The bottom line

Customer service is sometimes seen as a soft or imprecise discipline; a business cosmetic rather than a business essential. But research consistently shows customer service drives growth, provides brand differentiation and can make or break a business in markets characterised by commoditised products and services.

A report from US technology giant Oracle, entitled ‘Why Customer Satisfaction is no Longer Good Enough’, found that 81% of European consumers surveyed would pay more for superior customer service. Research for business software provider Mitel last year found 74% of UK consumers would change supplier over a poor customer experience.

The 2012 American Express Global Customer Service Barometer found Australians’ perception of customer service is bleak. It found 65% of consumers had not made an intended purchase in the previous 12 months due to poor customer service; 40% felt their expectations as consumers were not met; and 38% believed companies don’t care or take their customers’ business for granted.

If anything, that’s a gap to be filled for companies prepared to go the extra mile.

Think of debtor and invoice finance – often the last roll of the dice for businesses teetering on the edge – and customer service may not be the first phrase that comes to mind. But Peter Langham, the chief executive of Scottish Pacific Debtor Finance, which services the SME sector, is an unlikely champion of customer service excellence.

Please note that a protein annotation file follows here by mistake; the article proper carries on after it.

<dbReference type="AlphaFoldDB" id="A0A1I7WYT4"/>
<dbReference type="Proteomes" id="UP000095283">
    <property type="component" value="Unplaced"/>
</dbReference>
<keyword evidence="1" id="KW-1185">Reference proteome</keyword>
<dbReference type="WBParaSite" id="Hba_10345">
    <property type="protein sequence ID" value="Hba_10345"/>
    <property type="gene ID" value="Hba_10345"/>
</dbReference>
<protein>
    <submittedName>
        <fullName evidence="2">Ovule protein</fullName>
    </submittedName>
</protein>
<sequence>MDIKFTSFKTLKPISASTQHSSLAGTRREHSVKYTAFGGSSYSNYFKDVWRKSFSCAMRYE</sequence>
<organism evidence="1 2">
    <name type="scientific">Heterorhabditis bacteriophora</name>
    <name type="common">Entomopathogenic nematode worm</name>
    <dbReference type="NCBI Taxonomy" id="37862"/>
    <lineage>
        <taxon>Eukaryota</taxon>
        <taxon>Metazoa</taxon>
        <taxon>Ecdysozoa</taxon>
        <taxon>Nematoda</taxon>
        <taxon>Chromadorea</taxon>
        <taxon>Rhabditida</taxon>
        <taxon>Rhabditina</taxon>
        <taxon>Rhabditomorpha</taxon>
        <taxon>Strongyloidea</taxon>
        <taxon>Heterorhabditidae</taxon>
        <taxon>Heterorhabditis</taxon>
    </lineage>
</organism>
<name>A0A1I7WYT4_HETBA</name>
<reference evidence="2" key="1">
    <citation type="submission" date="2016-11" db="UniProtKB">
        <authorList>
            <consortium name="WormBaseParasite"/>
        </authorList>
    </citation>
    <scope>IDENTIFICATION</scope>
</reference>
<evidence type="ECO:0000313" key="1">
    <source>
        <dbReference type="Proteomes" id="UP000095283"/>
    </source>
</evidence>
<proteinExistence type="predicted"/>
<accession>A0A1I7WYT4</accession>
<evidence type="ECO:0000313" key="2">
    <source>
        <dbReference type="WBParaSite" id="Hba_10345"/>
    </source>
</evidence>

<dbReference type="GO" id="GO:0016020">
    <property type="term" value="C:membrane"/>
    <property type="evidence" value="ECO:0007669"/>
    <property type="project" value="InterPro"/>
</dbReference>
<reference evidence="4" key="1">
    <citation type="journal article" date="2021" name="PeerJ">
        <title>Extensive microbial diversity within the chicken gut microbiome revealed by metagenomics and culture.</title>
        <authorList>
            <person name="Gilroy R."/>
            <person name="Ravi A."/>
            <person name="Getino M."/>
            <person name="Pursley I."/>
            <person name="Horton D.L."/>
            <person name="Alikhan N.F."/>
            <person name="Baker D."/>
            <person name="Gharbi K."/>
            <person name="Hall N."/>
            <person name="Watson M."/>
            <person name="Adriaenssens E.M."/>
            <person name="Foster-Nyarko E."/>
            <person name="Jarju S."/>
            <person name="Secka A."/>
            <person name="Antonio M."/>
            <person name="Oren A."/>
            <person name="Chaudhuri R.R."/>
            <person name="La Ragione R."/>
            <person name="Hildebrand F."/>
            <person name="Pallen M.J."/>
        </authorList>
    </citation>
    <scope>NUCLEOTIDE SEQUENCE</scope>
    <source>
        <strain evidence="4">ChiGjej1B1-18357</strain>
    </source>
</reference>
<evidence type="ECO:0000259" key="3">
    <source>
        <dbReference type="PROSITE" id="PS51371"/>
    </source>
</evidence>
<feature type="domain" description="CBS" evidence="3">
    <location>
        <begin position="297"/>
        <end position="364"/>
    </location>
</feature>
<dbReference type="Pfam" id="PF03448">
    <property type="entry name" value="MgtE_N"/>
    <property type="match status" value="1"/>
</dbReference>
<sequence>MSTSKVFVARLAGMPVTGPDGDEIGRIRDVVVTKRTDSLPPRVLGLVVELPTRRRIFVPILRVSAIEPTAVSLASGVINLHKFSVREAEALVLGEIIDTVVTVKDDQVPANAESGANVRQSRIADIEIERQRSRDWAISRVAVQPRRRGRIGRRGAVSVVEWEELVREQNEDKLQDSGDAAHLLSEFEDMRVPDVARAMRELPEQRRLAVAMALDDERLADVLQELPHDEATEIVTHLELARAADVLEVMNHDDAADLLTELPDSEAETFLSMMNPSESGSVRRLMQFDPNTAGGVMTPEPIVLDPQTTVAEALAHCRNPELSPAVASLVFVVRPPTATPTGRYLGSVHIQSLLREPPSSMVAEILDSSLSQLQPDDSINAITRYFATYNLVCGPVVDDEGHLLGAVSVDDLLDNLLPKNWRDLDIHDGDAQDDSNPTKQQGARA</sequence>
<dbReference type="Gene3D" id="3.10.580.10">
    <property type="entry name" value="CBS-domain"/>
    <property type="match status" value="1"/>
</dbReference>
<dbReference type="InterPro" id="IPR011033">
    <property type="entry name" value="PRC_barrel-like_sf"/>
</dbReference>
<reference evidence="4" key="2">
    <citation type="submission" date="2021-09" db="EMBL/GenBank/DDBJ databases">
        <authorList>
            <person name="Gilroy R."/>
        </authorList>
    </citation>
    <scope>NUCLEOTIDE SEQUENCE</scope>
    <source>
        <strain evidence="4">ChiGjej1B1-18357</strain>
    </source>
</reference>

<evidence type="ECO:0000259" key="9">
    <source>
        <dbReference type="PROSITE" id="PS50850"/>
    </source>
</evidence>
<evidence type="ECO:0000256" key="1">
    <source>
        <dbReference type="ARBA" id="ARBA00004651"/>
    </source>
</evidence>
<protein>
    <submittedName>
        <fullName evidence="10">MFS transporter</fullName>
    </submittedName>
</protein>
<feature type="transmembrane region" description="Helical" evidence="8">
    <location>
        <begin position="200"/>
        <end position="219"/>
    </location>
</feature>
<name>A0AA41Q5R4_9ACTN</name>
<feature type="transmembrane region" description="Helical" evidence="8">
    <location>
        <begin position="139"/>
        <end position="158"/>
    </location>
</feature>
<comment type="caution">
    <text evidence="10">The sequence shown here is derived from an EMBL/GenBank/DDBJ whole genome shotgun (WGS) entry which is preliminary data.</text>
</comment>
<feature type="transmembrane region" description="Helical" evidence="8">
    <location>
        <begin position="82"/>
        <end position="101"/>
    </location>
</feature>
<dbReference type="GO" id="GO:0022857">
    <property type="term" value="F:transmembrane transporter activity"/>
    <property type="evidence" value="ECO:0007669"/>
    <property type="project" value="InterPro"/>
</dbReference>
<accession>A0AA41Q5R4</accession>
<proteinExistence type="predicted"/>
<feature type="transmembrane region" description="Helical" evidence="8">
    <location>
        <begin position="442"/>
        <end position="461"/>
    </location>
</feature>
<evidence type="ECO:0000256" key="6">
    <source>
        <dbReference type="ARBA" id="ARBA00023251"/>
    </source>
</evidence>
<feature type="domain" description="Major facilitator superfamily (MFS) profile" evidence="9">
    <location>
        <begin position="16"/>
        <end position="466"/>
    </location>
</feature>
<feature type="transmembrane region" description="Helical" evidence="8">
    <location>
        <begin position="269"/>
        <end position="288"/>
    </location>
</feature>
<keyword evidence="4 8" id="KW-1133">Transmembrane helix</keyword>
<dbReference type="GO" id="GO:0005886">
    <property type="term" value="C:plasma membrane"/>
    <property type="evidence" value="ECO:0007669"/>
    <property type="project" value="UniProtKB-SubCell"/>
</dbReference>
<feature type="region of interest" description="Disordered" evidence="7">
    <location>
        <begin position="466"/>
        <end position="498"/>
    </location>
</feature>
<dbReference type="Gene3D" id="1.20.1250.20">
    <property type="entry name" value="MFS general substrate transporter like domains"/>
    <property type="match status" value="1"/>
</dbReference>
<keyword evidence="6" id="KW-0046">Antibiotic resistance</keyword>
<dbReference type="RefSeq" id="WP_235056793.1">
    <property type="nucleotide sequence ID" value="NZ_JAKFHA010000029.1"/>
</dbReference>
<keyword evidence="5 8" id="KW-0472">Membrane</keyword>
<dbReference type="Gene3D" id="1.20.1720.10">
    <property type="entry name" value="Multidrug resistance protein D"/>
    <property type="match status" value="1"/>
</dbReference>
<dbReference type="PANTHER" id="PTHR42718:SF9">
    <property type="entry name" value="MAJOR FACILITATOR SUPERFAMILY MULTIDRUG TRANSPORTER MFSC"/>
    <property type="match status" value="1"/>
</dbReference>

Langham believes in customer service and he makes sure that his managers and staff do too. A service-oriented culture means that staff frequently make themselves available after-hours or on weekends to approve funding when cashflow-strapped clients need quick decisions.

“For us, given the nature of what we do and who we do it for, we have to stop ourselves thinking that all we do is supply money,” Langham says.

“We actually change people’s lives. How you handle that decision isn’t just about the numbers, there’s a very personal aspect as well. The decisions we make aren’t just business decisions, they affect people and families.”

Like Bruce Rosengarten, Langham believes empathy is essential when dealing with clients. Starting his own debtor finance business in Perth in 1998, which he merged with Scottish Pacific in 2007, gave him the perspective that informs his commitment to customer service.

“The defining journey for me was when I started my own business and I realised how lonely it can be as a business owner,” says Langham, who is now based in Sydney.

But empathy does not mean suspending the fundamentals of business.

“If we can’t [do business], we explain why, and we understand their reactions. Sometimes we have to make decisions the clients are not happy with and they say ‘that wasn’t good customer service’, but even though we believe the customer always comes first that doesn’t mean we always say yes,” Langham says.

What it does mean is staff will often work with unsuccessful applicants to seek alternative sources of finance or strategies for taking the business forward.

A regular mantra at Scottish Pacific is Langham telling managers and staff: “Remember why we exist; it’s for the customer.”

Scottish Pacific uses the Net Promoter Score to measure customer satisfaction.

“Customer service is not just a motherhood statement for us; when you measure it, you become accountable,” Langham says.